California teen offers GPS challenge to speeding rap
Radar gun mistaken, log shows
A California teenager is contesting a speeding ticket which claims he was doing 62mph in a 45mph zone, since a GPS system fitted to his Toyota Celica appears to show he was actually within the limit.
Shaun Malone, 17, was caught on 4 July by a Petaluma police officer using a radar gun, AP reports. The lad had in the past enjoyed "putting the pedal to the metal", so his mother and stepdad Roger Rude - himself a retired police deputy - decided to fit his car with a GPS which "monitors the location and speed" of the Japanese wheels.
Malone was apparently none too pleased with the device, "originally designed for trucking companies, rental car agencies and other businesses with fleets", which "sends a signal every 30 seconds that records his whereabouts and travel speed" and alerts his parents by email if he tops 70mph.
He'd already lost his privileges once after breaking the rules, but when his stepfather downloaded the log pertaining to the time of the alleged incident, it "showed Shaun was going the speed limit within 100 feet of where a Petaluma officer clocked him speeding". He then encouraged his stepson to fight the ticket.
Rude said: "I'm not trying to get a guilty kid off. I've always had faith in our justice system. I would like to see the truth prevail and I would like Shaun to see that the system works."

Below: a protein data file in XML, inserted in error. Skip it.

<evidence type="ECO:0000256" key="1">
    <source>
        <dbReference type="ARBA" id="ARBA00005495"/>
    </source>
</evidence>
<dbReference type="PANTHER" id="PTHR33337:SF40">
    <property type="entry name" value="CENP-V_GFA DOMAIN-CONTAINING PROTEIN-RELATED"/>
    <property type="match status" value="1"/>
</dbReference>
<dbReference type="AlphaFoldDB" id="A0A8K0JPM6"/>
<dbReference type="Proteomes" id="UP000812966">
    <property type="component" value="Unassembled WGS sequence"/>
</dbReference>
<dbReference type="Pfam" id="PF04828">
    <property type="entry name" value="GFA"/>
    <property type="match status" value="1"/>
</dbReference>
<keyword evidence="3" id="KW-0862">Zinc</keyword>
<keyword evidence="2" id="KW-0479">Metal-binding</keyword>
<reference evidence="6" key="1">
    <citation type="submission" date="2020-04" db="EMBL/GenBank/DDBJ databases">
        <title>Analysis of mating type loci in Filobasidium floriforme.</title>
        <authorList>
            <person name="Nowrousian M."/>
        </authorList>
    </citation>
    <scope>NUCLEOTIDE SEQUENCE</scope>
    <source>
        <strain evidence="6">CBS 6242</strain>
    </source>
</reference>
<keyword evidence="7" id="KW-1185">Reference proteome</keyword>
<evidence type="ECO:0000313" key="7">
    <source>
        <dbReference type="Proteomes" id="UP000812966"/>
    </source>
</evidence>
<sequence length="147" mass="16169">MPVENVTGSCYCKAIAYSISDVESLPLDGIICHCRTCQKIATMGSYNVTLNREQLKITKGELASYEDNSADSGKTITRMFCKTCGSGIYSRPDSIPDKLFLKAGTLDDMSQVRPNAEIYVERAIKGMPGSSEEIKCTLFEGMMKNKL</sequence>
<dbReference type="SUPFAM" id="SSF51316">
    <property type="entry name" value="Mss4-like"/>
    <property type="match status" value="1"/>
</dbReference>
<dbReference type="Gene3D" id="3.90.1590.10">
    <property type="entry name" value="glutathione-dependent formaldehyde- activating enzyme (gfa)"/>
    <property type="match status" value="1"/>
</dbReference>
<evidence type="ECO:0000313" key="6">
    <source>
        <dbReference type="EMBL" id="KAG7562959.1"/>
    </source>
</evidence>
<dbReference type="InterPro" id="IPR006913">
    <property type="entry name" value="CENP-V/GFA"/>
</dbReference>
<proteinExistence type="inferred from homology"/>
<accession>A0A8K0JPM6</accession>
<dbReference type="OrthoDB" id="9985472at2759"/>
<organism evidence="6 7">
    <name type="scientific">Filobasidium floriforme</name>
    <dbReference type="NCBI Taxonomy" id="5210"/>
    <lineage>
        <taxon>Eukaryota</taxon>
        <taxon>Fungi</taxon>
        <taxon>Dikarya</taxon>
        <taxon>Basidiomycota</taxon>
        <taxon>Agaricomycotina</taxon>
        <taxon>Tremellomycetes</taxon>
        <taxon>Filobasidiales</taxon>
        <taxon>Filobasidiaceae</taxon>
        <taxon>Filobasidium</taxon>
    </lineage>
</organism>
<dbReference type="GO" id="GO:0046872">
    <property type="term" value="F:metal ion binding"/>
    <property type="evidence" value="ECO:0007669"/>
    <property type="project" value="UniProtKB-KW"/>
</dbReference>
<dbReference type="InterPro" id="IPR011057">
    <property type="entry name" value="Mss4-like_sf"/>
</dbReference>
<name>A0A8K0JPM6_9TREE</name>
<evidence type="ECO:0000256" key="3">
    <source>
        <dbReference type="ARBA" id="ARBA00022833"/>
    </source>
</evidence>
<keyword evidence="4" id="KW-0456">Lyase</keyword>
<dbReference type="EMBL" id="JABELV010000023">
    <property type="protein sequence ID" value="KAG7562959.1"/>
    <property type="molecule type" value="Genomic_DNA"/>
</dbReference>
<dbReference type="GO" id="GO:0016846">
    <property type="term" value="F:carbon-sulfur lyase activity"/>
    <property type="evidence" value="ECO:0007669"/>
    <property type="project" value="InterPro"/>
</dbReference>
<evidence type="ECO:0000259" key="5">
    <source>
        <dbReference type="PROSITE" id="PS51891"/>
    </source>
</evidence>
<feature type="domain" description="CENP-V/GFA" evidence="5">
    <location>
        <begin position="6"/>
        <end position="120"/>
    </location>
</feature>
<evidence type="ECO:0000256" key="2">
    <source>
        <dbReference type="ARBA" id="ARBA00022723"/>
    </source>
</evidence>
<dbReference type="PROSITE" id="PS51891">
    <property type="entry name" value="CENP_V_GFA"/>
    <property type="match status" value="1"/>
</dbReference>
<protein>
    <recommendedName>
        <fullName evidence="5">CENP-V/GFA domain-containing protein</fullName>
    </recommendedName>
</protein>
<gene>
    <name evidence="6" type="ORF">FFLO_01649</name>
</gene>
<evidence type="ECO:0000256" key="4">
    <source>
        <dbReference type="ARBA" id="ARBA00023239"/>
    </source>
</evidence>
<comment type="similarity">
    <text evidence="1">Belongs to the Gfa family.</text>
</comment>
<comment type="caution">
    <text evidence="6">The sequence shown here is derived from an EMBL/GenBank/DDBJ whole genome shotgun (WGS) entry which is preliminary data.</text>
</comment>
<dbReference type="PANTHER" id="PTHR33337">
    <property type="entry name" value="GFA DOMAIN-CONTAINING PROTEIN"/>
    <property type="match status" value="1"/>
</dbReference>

He added: "Radar is a pretty good tool, but it's not an infallible tool. With the GPS tracker, there is no doubt about it. There is no human interference."
Petaluma police Lt. John Edwards said "he could not discuss Shaun's case", but disputed Rude's accuracy claim. He countered: "GPS works on satellite signals, so you have a delay of some type. Is it a couple-second delay? A 30-second delay? Because in that time people can speed up, slow down."
A Sonoma County traffic commissioner is "expected to rule within the next two weeks whether to dismiss Shaun's ticket based on Rude's written argument that the motorcycle officer's radar gun was either improperly calibrated or thrown off by another speeding car". ®
Not the point
Really gets me irritated when the sunday schoolers come up with "If you're innocent you have nothing to fear" argument over speed cams, ID cards, DNA databases, and such stuff. They are oh so virtuous until the day THEY are the ones who get tagged by a cop wobbling his speed cam, or visited by the police and accused of being in a place they weren't, or denied their civil rights because the government data is wrong, or have a child DNA tagged because the cop THOUGHT he MIGHT have done something wrong.
It isn't about how gruesome accidents are, or if you were speeding (an emotive nonsense word that actually means "faster than the police prefer") The fact is that the police are so often wrong with speed, victims, crimes, data, attitudes, that alas in UK we no longer trust them. That is tragic. Speeding fines are a symptom.
Cops clean up after speeding accidents!
I used to work in a startup where the CEO was an ex-copper.
Amongst his other harrowing tales was the description of the first accident scene he was called out to at the age of 19 - a "bucket job".
When you've had to pick small pieces of a young driver off the road, you might develop a more intolerant view of speed.
One day, Werner Heisenberg gets pulled over by a traffic cop. The officer walks up to the driver's side and says, “do you have any idea how fast you were going?”
“No,” replied the scientist, “but I can tell you exactly where I am!”